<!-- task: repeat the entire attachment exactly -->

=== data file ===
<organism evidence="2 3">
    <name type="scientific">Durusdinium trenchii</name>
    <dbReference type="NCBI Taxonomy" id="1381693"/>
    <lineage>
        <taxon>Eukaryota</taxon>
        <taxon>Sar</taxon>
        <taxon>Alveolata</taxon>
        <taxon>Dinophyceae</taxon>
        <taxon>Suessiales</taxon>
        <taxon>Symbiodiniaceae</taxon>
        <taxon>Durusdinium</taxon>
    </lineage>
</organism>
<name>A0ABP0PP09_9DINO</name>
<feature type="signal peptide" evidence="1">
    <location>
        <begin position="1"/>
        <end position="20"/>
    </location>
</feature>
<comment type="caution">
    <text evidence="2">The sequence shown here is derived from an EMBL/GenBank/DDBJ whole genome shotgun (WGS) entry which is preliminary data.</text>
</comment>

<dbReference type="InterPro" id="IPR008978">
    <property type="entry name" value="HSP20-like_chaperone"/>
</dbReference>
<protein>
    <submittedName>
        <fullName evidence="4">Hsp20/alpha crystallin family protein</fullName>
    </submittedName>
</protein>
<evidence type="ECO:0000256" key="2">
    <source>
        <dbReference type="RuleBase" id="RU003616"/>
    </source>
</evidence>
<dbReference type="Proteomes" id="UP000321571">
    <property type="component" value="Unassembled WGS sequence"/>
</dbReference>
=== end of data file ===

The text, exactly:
<organism evidence="2 3">
    <name type="scientific">Durusdinium trenchii</name>
    <dbReference type="NCBI Taxonomy" id="1381693"/>
    <lineage>
        <taxon>Eukaryota</taxon>
        <taxon>Sar</taxon>
        <taxon>Alveolata</taxon>
        <taxon>Dinophyceae</taxon>
        <taxon>Suessiales</taxon>
        <taxon>Symbiodiniaceae</taxon>
        <taxon>Durusdinium</taxon>
    </lineage>
</organism>
<name>A0ABP0PP09_9DINO</name>
<feature type="signal peptide" evidence="1">
    <location>
        <begin position="1"/>
        <end position="20"/>
    </location>
</feature>
<comment type="caution">
    <text evidence="2">The sequence shown here is derived from an EMBL/GenBank/DDBJ whole genome shotgun (WGS) entry which is preliminary data.</text>
</comment>

<dbReference type="InterPro" id="IPR008978">
    <property type="entry name" value="HSP20-like_chaperone"/>
</dbReference>
<protein>
    <submittedName>
        <fullName evidence="4">Hsp20/alpha crystallin family protein</fullName>
    </submittedName>
</protein>
<evidence type="ECO:0000256" key="2">
    <source>
        <dbReference type="RuleBase" id="RU003616"/>
    </source>
</evidence>
<dbReference type="Proteomes" id="UP000321571">
    <property type="component" value="Unassembled WGS sequence"/>
</dbReference>